The 2017 Super 7 State Championships conclude Friday with three games: UMS-Wright (12-2) meeting Fayette County (12-2) at 11 a.m., in the 4A championship, Lanett (14-0) versus Leroy (12-2) in the 2A finals at 3 p.m., and Wetumpka (13-1) facing Pinson Valley (14-0) in the 6A finals at 7 p.m. All games are being televised live by Raycom Media over its Raycom/AHSAA Network of affiliates and D-2 stations. The games are also being live video-streamed over the NFHS Network’s subscriber-based network and on You Tube. For more TV information, go to www.pathtotheplayoffs.com and click on “Where to Watch.”
    The AHSAA Radio Network is also broadcasting all games across the state. The link is available at www.ahsaa.com.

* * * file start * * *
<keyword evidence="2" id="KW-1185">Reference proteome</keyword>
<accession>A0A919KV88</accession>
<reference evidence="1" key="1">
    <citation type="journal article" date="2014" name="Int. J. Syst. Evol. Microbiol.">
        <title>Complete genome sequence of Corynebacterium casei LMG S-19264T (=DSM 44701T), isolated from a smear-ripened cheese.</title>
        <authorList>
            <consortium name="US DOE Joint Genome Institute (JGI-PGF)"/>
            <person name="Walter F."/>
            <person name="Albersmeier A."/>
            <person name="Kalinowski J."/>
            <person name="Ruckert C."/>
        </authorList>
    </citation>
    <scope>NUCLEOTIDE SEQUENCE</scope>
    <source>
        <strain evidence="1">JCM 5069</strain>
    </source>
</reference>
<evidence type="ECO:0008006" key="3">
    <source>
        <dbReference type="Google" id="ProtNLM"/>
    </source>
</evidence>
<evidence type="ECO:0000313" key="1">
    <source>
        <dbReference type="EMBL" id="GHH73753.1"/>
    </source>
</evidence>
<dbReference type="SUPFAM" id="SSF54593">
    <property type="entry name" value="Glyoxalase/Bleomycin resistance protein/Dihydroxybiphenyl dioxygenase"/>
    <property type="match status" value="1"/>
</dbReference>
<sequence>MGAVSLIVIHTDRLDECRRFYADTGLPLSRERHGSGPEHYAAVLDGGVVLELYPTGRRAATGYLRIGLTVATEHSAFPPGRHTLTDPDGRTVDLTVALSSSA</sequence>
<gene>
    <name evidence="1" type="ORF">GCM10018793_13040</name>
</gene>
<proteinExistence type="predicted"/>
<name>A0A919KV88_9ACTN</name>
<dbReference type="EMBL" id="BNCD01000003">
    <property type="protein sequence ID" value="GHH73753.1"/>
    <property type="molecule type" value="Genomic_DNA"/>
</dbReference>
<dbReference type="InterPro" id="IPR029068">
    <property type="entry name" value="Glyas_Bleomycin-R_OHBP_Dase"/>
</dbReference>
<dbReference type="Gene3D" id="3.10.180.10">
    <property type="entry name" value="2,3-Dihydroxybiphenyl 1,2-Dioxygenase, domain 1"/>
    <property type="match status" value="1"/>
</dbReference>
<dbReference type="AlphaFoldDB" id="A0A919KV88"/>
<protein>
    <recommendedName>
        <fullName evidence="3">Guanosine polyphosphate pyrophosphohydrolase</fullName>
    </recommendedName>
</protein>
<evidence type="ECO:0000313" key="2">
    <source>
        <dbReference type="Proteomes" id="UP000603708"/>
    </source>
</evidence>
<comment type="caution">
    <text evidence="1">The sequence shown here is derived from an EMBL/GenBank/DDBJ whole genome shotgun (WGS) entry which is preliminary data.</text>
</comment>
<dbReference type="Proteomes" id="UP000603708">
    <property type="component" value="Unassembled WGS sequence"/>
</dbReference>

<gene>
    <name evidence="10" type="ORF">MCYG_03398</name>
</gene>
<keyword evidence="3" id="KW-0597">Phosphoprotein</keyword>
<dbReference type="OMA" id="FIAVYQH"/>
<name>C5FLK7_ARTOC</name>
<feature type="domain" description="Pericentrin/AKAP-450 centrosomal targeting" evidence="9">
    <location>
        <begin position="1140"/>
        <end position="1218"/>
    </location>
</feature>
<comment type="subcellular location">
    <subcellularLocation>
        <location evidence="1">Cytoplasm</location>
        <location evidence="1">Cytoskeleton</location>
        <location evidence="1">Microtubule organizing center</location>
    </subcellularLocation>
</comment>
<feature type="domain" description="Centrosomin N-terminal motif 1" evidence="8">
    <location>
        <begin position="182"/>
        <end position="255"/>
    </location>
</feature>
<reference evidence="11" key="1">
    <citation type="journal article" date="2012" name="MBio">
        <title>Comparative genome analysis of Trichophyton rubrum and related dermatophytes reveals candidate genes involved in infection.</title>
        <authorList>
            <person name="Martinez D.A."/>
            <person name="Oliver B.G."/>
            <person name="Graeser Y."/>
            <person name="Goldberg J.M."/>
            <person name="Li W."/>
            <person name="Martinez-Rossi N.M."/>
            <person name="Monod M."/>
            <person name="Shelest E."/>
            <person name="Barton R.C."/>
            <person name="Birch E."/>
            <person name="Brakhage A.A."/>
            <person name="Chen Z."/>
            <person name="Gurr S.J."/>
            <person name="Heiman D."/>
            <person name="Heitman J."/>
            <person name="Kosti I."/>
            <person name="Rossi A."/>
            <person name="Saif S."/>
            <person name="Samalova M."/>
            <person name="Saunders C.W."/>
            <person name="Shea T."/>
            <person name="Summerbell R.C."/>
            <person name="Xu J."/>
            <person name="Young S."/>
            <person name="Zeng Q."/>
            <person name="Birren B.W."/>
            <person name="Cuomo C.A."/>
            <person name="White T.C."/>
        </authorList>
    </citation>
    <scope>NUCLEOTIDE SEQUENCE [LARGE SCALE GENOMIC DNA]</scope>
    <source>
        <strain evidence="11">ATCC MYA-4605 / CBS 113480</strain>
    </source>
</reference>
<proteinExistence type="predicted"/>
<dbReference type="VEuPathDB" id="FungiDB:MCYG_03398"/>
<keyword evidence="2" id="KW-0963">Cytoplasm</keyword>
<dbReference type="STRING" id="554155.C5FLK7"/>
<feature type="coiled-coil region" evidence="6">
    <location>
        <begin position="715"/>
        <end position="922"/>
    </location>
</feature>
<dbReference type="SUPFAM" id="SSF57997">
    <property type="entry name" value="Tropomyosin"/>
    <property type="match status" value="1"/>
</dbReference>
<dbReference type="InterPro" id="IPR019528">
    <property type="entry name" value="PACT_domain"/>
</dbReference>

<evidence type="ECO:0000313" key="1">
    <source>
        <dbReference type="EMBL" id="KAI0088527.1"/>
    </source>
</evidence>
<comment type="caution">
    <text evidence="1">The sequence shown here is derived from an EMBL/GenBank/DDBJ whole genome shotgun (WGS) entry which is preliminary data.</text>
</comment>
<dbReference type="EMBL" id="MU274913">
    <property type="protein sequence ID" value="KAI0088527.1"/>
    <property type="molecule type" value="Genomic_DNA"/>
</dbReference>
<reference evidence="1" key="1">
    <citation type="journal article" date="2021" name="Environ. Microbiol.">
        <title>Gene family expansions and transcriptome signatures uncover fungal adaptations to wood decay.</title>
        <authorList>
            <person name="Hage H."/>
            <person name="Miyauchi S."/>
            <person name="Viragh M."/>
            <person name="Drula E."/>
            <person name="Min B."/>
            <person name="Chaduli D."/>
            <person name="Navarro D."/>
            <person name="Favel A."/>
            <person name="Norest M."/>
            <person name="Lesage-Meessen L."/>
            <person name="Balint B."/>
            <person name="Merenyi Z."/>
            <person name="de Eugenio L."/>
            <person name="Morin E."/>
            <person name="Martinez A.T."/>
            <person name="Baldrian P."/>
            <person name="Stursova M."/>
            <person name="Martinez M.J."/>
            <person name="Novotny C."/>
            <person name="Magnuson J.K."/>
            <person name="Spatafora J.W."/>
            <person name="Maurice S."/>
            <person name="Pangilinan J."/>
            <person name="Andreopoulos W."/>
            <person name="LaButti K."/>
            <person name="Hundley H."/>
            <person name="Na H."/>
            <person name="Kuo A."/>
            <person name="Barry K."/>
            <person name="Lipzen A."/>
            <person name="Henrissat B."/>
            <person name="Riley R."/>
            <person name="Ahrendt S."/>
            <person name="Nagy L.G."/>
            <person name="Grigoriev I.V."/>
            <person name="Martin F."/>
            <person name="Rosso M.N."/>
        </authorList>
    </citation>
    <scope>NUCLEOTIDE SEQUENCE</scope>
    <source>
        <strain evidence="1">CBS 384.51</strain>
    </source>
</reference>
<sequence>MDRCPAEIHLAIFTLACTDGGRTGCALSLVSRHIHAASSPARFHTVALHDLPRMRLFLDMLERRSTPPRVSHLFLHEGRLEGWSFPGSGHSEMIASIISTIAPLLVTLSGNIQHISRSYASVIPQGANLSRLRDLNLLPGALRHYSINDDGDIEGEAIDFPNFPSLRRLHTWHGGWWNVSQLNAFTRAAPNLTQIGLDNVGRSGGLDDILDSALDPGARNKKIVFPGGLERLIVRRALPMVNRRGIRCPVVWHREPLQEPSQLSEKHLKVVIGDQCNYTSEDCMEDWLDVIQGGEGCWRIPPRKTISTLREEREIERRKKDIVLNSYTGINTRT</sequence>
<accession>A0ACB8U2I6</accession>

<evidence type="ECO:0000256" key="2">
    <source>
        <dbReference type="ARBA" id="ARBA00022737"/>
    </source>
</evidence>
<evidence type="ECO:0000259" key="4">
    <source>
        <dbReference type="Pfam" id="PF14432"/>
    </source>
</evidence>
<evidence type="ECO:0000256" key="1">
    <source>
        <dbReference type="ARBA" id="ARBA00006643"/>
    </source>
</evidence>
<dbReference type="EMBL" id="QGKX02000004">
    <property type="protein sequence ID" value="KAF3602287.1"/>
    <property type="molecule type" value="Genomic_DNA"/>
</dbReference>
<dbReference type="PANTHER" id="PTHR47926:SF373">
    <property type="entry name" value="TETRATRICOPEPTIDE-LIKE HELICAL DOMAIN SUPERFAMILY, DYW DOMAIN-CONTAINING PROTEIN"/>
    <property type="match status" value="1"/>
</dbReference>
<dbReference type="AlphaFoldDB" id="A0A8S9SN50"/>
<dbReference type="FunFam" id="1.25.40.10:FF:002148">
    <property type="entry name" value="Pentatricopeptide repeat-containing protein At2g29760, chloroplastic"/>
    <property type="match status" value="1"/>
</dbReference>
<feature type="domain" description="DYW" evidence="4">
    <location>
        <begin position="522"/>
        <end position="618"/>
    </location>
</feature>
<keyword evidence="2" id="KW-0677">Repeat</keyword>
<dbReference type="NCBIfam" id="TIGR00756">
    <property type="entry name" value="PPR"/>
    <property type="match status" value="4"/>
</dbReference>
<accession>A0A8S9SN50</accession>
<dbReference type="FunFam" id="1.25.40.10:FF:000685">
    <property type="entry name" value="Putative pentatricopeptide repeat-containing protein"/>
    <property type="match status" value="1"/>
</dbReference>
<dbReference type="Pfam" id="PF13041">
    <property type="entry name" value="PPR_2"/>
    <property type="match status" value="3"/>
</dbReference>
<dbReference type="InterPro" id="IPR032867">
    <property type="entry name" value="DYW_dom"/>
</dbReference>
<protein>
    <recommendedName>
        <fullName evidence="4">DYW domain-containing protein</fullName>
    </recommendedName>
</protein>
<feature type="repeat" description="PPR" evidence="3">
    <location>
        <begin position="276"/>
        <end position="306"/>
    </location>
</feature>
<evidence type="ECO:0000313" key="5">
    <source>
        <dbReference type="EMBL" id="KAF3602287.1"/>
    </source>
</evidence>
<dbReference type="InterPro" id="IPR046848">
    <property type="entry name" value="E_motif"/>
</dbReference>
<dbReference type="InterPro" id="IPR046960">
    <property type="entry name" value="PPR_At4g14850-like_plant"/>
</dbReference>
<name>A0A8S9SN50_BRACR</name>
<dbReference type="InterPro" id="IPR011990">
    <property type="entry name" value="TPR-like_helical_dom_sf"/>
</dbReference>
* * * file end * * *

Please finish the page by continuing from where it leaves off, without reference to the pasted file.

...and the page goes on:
SUPER 7 CLASS 1A STATE CHAMPIONSHIPS Sweet Water 20, Pickens County 6

Sweet Water 20, Pickens County 6
 
    
TUSCALOOSA – Sweet Water High School senior Shamar Lewis scooped up  a fumble and raced 64 yards for a touchdown late in the fourth quarter Thursday to seal the Bulldogs’ 20-6 victory over Pickens County in the AHSAA Super 7 Class 1A state football finals at Bryant-Denny Stadium.
    Lewis, had four tackles including one for a six-yard loss on defense, made an interception in the final minute and also rushed for a 95 yards on 16 carries to earn MVP honors for Coach Pat Thompson’s Bulldogs.
     Sweet Water (13-1) won its 10th state championship overall and its first since 2010. Thompson served as assistant coach on two state championship teams and now has his first as the head coach.
  Pickens County (12-3), coached by James Thompson, took the early lead 3-0 with 5:40 left in the second quarter when Jermaine Hill booted a 26-yard field goal to cap a 10-play, 66-yard march. Sweet Water drove 60 yards on 10 plays on the ensuing drive with Jacory Brown scoring on a 2-yard run at the two-minute mark of the period and Devonte Blanks kicked the extra point to give the Bulldogs a 7-3 lead at intermission.